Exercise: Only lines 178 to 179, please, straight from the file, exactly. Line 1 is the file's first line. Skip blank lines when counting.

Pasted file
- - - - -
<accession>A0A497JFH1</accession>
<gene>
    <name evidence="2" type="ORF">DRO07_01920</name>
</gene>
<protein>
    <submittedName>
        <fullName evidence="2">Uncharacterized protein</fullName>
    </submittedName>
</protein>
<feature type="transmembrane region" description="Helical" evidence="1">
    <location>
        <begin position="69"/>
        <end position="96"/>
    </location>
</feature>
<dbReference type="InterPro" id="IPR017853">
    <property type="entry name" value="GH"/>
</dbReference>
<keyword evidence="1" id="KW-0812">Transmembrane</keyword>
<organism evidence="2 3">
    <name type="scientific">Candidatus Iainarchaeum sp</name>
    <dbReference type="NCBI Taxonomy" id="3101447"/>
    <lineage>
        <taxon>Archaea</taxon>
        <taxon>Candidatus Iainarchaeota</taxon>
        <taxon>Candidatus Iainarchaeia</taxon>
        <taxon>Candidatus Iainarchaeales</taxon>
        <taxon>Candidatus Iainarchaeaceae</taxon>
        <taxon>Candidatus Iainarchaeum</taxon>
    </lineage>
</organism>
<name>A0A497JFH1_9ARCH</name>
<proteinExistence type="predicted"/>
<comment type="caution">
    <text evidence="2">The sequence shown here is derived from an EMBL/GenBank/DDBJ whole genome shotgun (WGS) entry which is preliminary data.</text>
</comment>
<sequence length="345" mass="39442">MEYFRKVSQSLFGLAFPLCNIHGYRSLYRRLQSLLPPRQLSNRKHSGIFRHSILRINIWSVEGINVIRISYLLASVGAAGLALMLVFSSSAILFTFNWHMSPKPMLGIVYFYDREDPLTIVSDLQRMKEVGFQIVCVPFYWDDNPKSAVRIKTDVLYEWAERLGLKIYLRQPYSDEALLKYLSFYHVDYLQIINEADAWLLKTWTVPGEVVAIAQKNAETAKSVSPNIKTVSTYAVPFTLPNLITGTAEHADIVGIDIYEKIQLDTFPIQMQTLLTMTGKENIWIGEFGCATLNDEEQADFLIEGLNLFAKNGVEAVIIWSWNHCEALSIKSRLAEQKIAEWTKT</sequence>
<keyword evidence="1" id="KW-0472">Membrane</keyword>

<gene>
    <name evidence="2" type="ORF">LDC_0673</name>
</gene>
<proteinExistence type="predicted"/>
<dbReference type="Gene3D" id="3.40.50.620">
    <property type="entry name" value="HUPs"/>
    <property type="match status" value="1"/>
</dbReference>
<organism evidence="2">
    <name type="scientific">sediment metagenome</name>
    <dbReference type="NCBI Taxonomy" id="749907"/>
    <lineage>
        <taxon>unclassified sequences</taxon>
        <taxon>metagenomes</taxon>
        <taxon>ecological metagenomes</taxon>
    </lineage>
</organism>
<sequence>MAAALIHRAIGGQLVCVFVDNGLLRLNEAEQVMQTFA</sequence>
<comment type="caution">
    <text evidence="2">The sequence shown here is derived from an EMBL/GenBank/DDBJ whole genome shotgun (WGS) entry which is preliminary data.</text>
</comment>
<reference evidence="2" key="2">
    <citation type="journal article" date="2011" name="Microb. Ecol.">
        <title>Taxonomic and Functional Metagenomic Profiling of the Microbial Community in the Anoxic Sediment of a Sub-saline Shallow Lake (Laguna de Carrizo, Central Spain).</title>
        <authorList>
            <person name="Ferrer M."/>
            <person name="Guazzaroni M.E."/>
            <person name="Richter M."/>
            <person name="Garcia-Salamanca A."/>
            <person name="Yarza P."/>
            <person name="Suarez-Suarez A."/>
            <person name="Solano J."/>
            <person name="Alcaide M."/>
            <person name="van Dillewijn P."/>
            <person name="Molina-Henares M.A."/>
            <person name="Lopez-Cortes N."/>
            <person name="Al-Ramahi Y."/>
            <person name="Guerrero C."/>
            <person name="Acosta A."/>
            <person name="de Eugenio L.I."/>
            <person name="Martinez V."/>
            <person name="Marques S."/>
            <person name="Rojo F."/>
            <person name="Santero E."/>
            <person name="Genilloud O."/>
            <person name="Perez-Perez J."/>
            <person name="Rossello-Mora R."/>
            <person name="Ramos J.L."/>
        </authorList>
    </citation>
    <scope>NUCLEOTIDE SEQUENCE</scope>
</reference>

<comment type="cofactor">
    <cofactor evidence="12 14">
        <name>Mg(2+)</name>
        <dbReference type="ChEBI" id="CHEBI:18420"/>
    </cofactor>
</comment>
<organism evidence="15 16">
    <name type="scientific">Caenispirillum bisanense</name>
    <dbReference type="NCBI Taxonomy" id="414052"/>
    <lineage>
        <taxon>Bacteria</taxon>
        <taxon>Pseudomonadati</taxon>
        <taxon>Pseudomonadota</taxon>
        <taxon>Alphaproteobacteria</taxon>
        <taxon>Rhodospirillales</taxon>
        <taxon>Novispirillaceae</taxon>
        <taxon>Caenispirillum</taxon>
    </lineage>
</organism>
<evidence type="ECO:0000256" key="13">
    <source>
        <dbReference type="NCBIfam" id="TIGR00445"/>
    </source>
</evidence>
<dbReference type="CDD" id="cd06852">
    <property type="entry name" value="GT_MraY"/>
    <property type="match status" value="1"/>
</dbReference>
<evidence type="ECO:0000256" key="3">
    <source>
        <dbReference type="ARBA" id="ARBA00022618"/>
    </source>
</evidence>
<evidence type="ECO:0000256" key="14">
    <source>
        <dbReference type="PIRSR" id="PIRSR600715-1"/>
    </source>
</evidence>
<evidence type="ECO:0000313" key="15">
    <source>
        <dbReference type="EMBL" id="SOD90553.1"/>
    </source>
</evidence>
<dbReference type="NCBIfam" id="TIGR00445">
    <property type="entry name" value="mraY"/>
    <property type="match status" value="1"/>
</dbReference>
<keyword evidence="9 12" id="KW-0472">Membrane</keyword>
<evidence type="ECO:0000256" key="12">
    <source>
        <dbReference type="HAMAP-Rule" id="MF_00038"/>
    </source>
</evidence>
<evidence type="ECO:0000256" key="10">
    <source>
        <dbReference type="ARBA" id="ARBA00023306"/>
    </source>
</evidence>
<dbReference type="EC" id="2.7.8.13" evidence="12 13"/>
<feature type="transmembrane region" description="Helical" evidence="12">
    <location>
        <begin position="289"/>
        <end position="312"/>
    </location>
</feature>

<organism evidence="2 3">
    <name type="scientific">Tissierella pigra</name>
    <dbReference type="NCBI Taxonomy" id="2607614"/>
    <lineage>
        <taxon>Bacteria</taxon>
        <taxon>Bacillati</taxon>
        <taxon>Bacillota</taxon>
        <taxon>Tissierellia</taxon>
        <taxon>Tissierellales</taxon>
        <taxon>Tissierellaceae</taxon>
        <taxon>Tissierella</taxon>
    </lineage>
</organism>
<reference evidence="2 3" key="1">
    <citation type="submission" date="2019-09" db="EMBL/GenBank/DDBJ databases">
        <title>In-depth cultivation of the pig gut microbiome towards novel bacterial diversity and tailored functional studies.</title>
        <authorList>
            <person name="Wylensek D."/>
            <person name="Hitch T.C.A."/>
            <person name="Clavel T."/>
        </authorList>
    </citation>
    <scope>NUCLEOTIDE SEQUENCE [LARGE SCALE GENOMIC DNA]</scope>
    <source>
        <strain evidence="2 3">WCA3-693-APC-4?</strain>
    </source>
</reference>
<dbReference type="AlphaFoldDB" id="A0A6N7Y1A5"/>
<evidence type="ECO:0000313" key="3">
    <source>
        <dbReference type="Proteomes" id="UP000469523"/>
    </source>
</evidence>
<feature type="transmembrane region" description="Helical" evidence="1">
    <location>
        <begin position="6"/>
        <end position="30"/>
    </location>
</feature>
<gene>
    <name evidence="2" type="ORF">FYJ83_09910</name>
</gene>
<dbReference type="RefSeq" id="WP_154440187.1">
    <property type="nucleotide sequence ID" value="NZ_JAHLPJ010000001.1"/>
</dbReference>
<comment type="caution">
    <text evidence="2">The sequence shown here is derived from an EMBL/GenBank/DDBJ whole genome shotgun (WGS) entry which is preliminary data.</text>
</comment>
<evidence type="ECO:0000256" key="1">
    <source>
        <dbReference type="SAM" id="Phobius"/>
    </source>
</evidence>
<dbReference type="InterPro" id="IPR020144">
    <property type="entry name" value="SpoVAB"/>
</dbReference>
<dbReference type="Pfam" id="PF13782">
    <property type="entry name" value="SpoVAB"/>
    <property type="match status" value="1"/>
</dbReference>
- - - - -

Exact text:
    <scope>NUCLEOTIDE SEQUENCE [LARGE SCALE GENOMIC DNA]</scope>
    <source>